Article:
‘The study surveyed more than 8,000 employees in Europe, North America and Asia Pacific to gain more insight on employee experiences on a global scale. The study found that 86% of employees in the U.S. who work for high-performing organizations are engaged, as opposed to 20% of employees feeling engaged at low-performing companies. Those who work at companies who are customer-centric also feel four times more invested in the company (84%) than those at organizations who aren’t customer-centric (19%).
“An organization’s people create its success,” (…) “While very few employees wake up saying ‘I want to do a terrible job today,’ most also aren’t overly excited to get to work in the morning. This report amplifies the argument for engagement and how employers need to work on the things that really matter to maintain a thriving workplace.”
Ok, so let’s unpack please. Suspend judgement. ‘86% of employees in the U.S. who work for high-performing organizations are engaged’ and ‘20% of employees feeling engaged at low-performing companies’. But, what about if ‘High performance organizations create engagement in 86% of the workforce’ and ‘low performing companies don’t manage to engage more hat 20%’.
So, if you want high employee engagement, make sure you are a very successful high performance company, please.
Forget the delicacies around words such as ‘engagement’, even the measures used. What we have here, in the whole Employee Engagement Industry is the Mother of all Chicken and Eggs problems, plus massive Confirmation Bias. Those who have ‘decided’ (confirmation bias) that employee engagement creates high performance companies, have their data on a plate. But do they consider the alternative? The Egg before the Chicken? What is cause and what is effect?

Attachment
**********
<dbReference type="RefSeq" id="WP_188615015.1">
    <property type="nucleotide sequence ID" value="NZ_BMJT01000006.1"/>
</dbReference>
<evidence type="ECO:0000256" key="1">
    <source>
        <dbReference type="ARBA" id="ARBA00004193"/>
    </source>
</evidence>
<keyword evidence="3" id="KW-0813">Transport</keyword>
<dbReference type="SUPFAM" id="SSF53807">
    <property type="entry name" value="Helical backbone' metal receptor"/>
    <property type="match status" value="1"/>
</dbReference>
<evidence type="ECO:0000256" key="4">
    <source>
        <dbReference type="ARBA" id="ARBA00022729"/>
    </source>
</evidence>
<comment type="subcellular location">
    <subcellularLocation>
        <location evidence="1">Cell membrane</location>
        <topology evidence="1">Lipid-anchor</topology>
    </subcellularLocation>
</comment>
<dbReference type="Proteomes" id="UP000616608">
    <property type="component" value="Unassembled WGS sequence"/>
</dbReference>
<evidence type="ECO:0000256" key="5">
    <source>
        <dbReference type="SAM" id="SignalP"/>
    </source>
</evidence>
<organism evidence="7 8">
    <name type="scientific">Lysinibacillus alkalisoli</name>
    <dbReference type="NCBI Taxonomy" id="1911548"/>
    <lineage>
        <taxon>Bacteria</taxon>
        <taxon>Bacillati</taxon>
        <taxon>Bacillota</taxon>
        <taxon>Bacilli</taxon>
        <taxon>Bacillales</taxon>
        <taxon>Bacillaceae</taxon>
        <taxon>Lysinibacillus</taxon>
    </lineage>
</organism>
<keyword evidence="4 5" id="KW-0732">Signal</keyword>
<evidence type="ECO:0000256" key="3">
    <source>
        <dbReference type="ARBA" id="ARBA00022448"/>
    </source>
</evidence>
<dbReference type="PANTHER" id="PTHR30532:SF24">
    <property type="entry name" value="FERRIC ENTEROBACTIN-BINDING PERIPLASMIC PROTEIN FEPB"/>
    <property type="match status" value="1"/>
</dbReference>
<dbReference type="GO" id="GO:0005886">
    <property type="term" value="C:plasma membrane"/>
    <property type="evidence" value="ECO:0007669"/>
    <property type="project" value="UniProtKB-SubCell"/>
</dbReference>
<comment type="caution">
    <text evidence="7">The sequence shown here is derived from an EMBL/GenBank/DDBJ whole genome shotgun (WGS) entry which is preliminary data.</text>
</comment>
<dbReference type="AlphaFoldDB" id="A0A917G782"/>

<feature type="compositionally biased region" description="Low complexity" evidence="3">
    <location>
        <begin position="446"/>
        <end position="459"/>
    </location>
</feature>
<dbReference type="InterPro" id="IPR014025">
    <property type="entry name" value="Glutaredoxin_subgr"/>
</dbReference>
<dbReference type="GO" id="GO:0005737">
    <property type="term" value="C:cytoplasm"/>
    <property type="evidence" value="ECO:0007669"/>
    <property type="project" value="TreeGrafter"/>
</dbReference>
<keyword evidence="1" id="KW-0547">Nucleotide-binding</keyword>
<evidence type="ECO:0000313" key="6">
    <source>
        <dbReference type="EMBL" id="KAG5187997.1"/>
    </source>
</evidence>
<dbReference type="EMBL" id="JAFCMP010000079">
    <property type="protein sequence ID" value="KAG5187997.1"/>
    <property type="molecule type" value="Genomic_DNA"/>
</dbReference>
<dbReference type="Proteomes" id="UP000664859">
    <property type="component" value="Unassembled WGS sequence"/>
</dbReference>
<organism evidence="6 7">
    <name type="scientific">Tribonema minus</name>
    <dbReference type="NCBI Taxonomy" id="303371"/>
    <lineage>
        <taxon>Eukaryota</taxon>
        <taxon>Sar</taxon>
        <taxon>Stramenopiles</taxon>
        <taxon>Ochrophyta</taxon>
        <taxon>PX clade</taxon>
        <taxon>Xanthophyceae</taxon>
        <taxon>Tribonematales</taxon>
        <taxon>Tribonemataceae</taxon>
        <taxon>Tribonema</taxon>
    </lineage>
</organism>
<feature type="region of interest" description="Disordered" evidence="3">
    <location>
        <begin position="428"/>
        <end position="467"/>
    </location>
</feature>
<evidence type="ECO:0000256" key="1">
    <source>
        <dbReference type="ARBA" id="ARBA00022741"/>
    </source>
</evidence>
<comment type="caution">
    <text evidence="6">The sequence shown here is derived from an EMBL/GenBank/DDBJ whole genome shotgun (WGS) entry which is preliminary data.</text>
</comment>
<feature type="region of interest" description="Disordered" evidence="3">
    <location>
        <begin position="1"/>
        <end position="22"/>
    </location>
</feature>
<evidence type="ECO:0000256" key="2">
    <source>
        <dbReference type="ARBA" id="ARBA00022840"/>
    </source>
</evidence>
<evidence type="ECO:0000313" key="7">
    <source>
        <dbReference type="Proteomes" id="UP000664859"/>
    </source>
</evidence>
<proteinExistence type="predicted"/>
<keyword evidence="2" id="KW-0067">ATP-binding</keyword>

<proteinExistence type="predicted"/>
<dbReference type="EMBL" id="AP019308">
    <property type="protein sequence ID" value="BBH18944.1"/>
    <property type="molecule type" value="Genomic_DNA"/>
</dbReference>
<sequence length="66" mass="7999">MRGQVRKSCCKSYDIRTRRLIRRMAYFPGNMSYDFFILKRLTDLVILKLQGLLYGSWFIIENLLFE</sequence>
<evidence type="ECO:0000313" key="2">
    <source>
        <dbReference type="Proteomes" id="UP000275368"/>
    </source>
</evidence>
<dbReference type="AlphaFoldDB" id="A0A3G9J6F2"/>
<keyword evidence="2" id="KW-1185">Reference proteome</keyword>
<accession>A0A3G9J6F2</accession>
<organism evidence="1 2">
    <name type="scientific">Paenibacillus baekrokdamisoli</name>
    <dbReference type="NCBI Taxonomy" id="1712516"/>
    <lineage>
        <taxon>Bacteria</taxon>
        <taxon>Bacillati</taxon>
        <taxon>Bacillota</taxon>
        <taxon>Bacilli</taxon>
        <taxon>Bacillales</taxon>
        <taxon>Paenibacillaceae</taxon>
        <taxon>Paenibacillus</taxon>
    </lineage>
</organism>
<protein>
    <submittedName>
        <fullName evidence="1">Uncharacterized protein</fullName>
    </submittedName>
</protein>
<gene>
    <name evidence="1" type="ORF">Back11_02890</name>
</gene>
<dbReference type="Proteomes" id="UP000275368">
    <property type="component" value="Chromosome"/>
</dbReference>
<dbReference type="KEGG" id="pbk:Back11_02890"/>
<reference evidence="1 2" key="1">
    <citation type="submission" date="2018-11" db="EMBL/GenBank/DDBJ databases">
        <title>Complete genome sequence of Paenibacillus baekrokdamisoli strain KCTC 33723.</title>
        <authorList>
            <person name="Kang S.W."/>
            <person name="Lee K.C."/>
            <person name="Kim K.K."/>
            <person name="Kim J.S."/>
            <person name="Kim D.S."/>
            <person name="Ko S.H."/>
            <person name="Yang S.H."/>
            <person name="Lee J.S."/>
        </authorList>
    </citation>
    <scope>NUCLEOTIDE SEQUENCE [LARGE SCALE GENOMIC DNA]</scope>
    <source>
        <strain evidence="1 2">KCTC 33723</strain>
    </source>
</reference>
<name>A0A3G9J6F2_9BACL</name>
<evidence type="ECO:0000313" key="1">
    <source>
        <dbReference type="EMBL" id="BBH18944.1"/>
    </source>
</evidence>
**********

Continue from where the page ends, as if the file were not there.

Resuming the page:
You could argue that those who push for the Chicken (‘So, if you want high employee engagement, make sure you are a very successful high performance company, please’) are not immune from their own conformation bias. And this is true. However, that is confirmation bias with small letters, and a small chicken, because this view is probably not taken by more that 10% of people in this industry.
We are so locked up in a input-output model that we are constantly confirming (numbers up an down) that employee engagement produces high performance companies and we are less prone to see that high performance companies produce high employee engagement.
Ah! Both! The Both Brigade. OK, OK, but if you can’t distinguish between a chicken and an egg, be careful with your scramble chickens for breakfast.